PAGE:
Side note: The US does not use imperial units. There are subtle differences between imperial and US customary units.
I have seen multiple claims that von Braun despised US customary units. But he pretty much had to live with those US customary units, at least as far as hardware was concerned. The same pressures that made von Braun hate but be stuck with US customary units exist to this very day. Elon Musk also apparently despises US customary units. Despite this dislike, there are some aspects of the rocketry at SpaceX that still use US customary units.
For example, from the 1930s through the 1960s, there were very few, if any, US suppliers of space qualified metric fasteners. The European suppliers had been bombed out of existence by World War II. To this day, hardware developers, especially those who deal with "bending metal", fasteners, plumbing, structures, physical support systems, ..., tend to lean strongly toward US customary units. This has turned out to be a very tough nut to crack (pun intended). On the other hand, software developers, especially those who deal with physics-based software such as the on-board guidance, navigation, and control software and ground-based simulation software, tend to lean strongly toward the metric system.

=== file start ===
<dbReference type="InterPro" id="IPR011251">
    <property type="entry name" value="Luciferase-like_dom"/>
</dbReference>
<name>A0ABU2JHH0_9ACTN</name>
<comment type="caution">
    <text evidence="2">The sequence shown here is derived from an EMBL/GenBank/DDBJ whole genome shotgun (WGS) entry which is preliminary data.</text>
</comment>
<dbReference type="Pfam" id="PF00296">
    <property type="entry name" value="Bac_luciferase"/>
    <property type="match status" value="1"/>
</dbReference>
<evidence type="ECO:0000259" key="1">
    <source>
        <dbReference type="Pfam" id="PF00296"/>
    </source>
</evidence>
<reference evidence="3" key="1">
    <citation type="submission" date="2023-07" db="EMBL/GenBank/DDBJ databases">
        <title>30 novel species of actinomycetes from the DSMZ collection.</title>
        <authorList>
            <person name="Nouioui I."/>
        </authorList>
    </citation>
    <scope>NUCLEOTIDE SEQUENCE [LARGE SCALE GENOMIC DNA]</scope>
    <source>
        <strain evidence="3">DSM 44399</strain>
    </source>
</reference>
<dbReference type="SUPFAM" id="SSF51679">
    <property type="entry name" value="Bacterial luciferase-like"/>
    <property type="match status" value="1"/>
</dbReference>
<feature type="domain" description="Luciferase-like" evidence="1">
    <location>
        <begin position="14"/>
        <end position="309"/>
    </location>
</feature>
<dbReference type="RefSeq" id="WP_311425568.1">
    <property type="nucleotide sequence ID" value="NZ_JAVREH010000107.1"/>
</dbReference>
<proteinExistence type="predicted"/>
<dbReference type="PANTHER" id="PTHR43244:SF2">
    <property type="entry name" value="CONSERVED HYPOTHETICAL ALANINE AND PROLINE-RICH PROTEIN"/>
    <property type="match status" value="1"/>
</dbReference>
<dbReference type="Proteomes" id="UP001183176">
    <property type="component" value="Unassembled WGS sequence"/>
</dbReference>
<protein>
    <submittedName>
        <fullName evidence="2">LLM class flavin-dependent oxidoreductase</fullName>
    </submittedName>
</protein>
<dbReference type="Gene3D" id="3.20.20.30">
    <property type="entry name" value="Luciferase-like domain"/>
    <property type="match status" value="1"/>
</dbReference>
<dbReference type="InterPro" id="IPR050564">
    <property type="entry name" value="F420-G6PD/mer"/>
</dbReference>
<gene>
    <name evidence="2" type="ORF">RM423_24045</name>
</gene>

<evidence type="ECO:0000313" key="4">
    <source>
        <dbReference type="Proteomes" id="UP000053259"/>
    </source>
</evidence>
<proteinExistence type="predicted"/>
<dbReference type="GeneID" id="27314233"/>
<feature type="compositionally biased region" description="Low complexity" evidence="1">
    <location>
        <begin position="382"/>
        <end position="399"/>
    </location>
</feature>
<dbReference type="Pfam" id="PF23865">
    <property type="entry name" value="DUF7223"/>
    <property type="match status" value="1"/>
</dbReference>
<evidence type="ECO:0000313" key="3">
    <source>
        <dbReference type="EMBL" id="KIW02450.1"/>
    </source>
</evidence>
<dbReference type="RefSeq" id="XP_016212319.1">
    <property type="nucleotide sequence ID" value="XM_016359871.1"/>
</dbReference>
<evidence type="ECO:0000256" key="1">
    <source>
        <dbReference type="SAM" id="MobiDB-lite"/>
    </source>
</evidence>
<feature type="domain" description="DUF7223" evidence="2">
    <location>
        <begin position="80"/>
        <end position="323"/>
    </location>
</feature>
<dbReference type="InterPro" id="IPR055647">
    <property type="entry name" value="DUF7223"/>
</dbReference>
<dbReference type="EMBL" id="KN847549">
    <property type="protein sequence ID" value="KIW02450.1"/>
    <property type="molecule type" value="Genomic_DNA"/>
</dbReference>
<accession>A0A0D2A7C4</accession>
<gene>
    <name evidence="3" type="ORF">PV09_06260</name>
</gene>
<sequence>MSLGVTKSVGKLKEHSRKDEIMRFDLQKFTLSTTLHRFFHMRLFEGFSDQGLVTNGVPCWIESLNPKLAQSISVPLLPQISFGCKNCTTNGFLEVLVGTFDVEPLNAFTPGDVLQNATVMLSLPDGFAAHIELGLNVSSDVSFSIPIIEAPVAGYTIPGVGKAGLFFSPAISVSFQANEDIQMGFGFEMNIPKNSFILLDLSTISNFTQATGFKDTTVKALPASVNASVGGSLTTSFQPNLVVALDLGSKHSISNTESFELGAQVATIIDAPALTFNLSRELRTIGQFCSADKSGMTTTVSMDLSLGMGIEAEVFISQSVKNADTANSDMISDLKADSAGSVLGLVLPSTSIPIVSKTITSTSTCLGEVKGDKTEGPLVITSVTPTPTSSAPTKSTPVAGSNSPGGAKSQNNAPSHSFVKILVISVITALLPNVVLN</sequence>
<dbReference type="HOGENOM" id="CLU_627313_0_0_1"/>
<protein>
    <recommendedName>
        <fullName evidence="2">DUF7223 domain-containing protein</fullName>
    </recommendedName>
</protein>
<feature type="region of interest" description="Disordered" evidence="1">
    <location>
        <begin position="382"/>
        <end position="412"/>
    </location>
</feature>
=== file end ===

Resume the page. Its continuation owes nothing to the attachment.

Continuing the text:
Those on the physics side of things have tried to get NASA to finally go fully metric. This has not been not easy. Metric fasteners and customary fasteners, and the tools used for them, do not mix and match. The efforts to get NASA to go fully metric has resulted in blowback from the hardware developers, so much so that they tried to force the software developers to switch to US customary units. The end result is a detente.
This mishmash of units can lead to disasters such as the Mars Climate Orbiter and can lead to statements such as this from NASA's Space Launch System fact sheet:
Initial 70-metric-ton Rocket Development
The 70-metric-ton SLS will stand 321 feet tall, provide
8.4 million pounds of thrust at liftoff, weigh 5.5 million pounds and carry 154,000 pounds of payload.